Prof. Kenji Katayama and a former group member, Makoto Eibihara at Chuo University have developed a new method for visualization of local charge transport in the process of photocatalytic water splitting. They studied a highly efficient photocatalytic sheet developed by Prof. Kazunari Domen at the University of Tokyo and Shinshu University and Dr. Hiromasa Tokudome and colleagues at TOTO Ltd. This technology is based on the combination methodology of the image analysis in informatics and the time-resolved microscopic imaging developed by Prof. Katayama and colleagues. This research could lead us to clarify the fundamental processes of photocatalytic water splitting materials and devices.
Photocatalytic water splitting is a reaction where hydrogen and oxygen are generated simply from water by using solar energy. This solar hydrogen has been expected to be a next-generation renewable energy source, and a large-scaled pilot plant has been demonstrated and developed in progress. In this research, the transport process of the photo-excited charges was visualized for an up-to-date photocatalytic sheet, which was designed to deploy on a large scale by TOTO Ltd. and the University of Tokyo.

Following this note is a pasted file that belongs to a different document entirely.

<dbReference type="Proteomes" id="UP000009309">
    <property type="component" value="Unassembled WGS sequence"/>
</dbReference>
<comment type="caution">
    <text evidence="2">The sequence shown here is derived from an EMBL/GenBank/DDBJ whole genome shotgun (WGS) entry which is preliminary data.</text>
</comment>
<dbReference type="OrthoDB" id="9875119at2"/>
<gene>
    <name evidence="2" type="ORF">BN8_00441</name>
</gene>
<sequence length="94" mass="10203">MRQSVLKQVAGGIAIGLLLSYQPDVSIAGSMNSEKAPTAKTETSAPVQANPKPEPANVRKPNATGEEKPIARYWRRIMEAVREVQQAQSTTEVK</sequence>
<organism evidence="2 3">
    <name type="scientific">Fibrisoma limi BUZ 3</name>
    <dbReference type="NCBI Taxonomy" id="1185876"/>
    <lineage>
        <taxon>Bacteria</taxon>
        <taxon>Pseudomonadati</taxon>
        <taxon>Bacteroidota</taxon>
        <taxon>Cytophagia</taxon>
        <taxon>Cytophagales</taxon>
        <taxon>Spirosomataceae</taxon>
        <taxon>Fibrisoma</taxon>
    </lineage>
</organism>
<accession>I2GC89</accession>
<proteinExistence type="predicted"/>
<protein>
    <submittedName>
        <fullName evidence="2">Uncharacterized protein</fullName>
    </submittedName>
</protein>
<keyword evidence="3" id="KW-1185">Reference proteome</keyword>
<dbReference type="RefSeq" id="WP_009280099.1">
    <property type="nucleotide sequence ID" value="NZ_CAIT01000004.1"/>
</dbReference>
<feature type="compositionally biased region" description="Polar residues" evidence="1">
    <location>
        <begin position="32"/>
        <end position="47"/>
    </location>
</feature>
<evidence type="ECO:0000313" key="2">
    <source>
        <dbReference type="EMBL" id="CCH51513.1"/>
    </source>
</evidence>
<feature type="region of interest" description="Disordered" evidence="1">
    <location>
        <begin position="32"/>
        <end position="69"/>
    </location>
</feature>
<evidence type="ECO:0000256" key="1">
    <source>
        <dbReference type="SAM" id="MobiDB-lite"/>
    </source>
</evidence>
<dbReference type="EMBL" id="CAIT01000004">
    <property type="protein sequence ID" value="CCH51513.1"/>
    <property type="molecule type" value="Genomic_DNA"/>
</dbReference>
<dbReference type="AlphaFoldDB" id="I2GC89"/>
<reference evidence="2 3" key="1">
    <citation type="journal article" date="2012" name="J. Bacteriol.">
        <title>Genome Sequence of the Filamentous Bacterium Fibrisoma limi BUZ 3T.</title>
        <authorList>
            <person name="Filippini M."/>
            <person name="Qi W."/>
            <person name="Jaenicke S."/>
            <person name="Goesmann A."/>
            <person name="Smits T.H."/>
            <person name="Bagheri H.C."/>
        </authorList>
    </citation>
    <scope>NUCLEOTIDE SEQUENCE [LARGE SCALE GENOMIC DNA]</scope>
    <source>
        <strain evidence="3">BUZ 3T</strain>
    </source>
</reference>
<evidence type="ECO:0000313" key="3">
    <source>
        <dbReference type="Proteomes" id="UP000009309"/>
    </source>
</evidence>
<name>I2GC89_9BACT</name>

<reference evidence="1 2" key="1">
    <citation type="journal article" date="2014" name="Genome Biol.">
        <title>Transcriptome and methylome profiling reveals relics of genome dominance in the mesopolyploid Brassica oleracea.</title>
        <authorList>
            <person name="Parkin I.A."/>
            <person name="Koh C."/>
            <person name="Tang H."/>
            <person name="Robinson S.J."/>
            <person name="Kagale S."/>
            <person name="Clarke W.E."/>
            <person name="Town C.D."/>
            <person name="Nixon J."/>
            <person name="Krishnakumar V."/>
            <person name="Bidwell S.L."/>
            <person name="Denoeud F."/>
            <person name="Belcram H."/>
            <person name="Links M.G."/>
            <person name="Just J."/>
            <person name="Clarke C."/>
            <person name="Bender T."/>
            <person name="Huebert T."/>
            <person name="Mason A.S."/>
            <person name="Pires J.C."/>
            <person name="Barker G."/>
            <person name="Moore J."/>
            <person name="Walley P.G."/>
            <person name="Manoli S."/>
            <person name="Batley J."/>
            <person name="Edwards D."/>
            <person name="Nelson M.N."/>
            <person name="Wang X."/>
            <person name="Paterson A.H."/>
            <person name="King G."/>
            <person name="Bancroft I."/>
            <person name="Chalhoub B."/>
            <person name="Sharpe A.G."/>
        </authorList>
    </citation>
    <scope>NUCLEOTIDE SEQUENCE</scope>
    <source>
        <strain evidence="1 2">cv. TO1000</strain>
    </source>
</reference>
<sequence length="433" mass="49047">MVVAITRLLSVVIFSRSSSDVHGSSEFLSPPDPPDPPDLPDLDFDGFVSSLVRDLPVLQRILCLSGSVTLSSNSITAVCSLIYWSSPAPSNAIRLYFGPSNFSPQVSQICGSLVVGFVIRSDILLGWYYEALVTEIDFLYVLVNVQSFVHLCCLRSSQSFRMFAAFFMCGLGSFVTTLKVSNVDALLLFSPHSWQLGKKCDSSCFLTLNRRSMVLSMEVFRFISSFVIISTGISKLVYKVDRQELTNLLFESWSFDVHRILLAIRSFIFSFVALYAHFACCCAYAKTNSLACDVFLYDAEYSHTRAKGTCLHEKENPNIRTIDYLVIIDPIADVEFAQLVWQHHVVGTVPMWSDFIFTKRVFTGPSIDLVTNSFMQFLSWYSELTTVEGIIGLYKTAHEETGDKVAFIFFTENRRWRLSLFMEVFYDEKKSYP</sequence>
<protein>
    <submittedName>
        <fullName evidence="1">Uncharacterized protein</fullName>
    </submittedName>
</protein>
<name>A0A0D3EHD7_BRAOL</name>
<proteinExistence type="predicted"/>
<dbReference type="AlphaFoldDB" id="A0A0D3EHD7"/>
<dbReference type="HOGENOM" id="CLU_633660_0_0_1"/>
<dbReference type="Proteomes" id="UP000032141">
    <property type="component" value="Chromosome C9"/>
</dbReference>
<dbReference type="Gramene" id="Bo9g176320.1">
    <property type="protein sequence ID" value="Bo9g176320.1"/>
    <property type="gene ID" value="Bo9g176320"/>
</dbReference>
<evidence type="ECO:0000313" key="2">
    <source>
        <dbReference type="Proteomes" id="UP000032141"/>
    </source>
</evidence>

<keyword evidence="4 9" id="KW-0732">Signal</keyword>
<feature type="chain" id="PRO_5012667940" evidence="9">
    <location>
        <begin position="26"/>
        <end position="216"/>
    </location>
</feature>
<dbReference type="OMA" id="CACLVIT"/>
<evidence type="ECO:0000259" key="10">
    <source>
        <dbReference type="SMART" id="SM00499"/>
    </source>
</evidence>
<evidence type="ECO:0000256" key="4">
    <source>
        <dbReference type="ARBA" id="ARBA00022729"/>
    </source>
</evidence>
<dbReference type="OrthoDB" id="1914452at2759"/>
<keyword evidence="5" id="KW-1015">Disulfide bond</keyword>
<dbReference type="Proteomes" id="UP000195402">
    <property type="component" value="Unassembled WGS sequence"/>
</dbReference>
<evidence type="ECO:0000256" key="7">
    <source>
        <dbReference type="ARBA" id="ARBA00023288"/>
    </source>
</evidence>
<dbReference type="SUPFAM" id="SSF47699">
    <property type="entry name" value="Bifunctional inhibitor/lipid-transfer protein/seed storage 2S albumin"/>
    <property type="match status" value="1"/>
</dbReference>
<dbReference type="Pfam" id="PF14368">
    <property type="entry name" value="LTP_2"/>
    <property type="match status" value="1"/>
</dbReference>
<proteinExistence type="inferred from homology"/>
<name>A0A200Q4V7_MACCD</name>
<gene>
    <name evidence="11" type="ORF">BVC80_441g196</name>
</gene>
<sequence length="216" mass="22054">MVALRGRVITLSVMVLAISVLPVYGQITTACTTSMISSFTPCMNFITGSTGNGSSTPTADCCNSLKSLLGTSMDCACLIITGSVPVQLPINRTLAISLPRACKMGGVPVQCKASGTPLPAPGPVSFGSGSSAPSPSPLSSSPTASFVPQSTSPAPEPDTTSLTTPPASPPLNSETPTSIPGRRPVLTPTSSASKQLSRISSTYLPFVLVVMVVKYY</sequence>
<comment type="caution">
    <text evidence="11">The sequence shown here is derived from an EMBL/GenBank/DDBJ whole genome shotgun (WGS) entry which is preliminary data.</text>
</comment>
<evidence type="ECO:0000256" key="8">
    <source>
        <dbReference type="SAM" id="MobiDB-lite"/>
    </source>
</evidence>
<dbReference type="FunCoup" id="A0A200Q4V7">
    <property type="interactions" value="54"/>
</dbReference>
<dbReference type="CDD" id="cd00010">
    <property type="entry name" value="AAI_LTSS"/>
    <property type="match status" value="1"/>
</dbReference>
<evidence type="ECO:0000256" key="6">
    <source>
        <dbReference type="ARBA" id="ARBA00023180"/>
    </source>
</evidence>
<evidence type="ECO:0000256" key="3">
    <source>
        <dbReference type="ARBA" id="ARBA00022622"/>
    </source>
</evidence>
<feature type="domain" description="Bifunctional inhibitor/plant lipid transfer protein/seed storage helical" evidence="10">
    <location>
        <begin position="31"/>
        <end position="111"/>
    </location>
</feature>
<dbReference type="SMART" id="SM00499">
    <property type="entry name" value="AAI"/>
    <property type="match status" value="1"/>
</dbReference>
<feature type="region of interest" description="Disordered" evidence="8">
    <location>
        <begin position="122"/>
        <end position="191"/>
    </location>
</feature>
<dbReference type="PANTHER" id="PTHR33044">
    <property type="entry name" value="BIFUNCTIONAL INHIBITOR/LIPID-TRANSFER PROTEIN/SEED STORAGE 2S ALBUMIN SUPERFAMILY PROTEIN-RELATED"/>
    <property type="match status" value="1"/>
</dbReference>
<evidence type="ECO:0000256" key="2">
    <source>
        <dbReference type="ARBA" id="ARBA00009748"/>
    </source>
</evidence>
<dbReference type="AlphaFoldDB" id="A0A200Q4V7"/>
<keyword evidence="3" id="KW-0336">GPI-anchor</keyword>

So far, it has been difficult to detect the photo-generated charges for the generation of hydrogen and oxygen by photocatalytic reactions. However, Prof. Katayama and colleagues has made it possible by developing new time-resolved phase microscopy and further analyzing the behavior based on informatics theory. Based on the distinction of the charges could reveal the local reaction activities.
This methodology can be utilized for the optimization of materials via the catalytic activity analysis for various photocatalytic materials for water splitting. They expect to commercialize the equipment and the method in five years by further improving it for large-scale (m2
) and automatic measurements.
The contents will be published online in Nature Communications on June 17, 2021.
“Charge Carrier Mapping for Z-scheme Photocatalytic Water-Splitting Sheet via Categorization of Microscopic Time-resolved Image Sequences”
Springer Nature, Nature Communications, 12, 3716 (2021) DOI: 10.1038/s41467-021-24061-4
If you are interested in the research, please click the below link:
Katayama Group, Chuo University: Spectroscopy and Photochemistry